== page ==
Revamping a Family-Owned Hotel Business Is Not a Comfy Task
After completing their education, Shweta Ravi and Ramya Ravi decided to get fully-involved as 'directors' at the Nandhana Group.
Taking over a family business might sound very fancy and easy to some. The daunting task of maintaining a brand’s legacy while introducing newer strategies in the organization can get very challenging for the incoming millennial generation in India.
Shweta Ravi (Left) and Ramya Ravi(Right), both in their 20s, decided to take up challenging roles at their family-owned Nandhana Group.The group is best known for their multi-speciality cuisine restaurant catering to Andhra style delicacies in Bengaluru.
While both have grown up watching their elders run their family business, they decided to first get the right set of education from well-renowned universities, both at home and abroad. After completing their education, both the sisters decided to get fully-involved as ‘directors’ at the Nandhana Group.
At a very young age we realized that one needs to take calculated amount of risks to run any sort of business, Ramya said.
Naive? Says who!
Initially people within the company and outside failed to take the two of them seriously considering they were so young into the business. “The important factor here was that the business we had entered was already three decades old and when you have a second generation step in, the biggest challenge we faced was to renovate the traditional, obsolete processes and upgrading it,” Shweta said.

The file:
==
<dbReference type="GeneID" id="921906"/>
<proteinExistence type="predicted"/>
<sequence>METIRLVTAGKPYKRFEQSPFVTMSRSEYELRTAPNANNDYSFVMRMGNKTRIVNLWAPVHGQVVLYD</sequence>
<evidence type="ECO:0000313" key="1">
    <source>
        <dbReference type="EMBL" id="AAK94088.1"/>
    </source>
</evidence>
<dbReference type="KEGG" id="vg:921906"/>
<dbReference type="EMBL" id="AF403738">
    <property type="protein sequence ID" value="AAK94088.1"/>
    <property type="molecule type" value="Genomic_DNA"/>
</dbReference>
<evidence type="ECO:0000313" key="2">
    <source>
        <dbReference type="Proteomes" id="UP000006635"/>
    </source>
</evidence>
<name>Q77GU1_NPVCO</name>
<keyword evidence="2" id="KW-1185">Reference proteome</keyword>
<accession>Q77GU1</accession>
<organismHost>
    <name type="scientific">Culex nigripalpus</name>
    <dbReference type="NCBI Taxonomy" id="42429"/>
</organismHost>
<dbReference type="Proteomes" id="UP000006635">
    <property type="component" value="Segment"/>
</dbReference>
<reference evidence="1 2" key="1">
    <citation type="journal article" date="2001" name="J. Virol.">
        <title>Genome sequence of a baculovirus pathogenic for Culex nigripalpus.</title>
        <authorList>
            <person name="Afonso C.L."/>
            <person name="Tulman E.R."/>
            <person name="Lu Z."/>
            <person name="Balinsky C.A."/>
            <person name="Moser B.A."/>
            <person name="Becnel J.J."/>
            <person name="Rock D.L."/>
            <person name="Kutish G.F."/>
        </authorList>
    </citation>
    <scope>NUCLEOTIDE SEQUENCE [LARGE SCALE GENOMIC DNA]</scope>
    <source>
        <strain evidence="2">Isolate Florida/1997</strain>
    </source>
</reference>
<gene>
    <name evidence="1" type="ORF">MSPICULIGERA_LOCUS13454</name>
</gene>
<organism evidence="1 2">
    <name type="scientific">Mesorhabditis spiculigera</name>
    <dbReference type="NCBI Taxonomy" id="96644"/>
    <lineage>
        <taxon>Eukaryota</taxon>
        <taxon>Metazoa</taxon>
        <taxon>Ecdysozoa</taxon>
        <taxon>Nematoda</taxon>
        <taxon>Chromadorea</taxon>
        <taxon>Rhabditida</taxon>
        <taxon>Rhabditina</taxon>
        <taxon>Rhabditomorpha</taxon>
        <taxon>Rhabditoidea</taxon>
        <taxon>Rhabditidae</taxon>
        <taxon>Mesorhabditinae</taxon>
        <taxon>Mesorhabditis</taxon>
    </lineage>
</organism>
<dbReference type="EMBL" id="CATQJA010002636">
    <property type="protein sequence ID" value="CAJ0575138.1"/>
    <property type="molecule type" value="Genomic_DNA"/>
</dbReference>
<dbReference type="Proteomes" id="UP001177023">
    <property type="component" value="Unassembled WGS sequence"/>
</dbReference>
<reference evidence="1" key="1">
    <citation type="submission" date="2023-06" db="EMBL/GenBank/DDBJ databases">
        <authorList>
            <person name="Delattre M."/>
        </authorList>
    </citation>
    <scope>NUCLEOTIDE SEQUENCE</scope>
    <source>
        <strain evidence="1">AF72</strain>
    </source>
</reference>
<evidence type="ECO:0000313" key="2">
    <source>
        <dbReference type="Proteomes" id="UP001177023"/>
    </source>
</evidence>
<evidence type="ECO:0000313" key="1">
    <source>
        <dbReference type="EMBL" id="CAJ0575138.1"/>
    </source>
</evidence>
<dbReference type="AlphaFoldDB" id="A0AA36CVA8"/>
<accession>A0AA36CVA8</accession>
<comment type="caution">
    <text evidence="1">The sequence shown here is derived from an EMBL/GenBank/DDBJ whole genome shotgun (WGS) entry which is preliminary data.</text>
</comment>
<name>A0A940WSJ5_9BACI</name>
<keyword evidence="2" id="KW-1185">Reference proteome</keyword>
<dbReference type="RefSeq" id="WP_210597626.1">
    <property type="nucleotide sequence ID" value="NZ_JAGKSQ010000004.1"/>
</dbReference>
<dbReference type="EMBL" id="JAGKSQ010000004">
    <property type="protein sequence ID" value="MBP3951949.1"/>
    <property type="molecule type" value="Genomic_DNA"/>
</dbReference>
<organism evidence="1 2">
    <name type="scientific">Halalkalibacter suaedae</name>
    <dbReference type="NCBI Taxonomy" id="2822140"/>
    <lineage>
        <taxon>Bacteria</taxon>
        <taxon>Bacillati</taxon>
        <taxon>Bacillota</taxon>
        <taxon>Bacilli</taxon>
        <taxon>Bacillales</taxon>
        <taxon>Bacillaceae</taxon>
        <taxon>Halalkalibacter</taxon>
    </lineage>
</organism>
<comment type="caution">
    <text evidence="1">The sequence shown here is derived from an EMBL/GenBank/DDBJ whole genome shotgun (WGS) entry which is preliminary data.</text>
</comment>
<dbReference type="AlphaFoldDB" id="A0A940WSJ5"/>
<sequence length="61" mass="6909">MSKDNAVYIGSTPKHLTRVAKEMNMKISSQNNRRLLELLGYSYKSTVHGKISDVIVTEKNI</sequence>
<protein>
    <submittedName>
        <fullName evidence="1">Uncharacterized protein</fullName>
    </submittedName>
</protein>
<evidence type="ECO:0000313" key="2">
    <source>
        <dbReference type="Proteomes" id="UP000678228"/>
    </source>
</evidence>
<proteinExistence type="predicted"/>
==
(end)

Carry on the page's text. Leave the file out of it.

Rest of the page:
The biggest learning for both the sisters was that of people management. It was a skill added and a life-long learning for both of them.
Both the sisters have been instrumental in introducing modern knowledge ad technical assistance to the management making it a remarkable difference in the functioning of the restaurant chain.
“We tried to implement processes in each business segment, be it HR, administration or any other department. In traditional business, we haven’t been in a very structured format considering it was a family-run business,” Ramya said.
Additionally, both the sisters also realized that the organization was very people dependant and they found that to be a major disadvantage. “Our ultimate aim which we are working on is to make the organization completely process driven,” they added.
Ramya and Shweta were both speakers at the Franchise India Conference held in Hyderabad last week.
She used to write for Entrepreneur India from Bangalore and other cities in South India.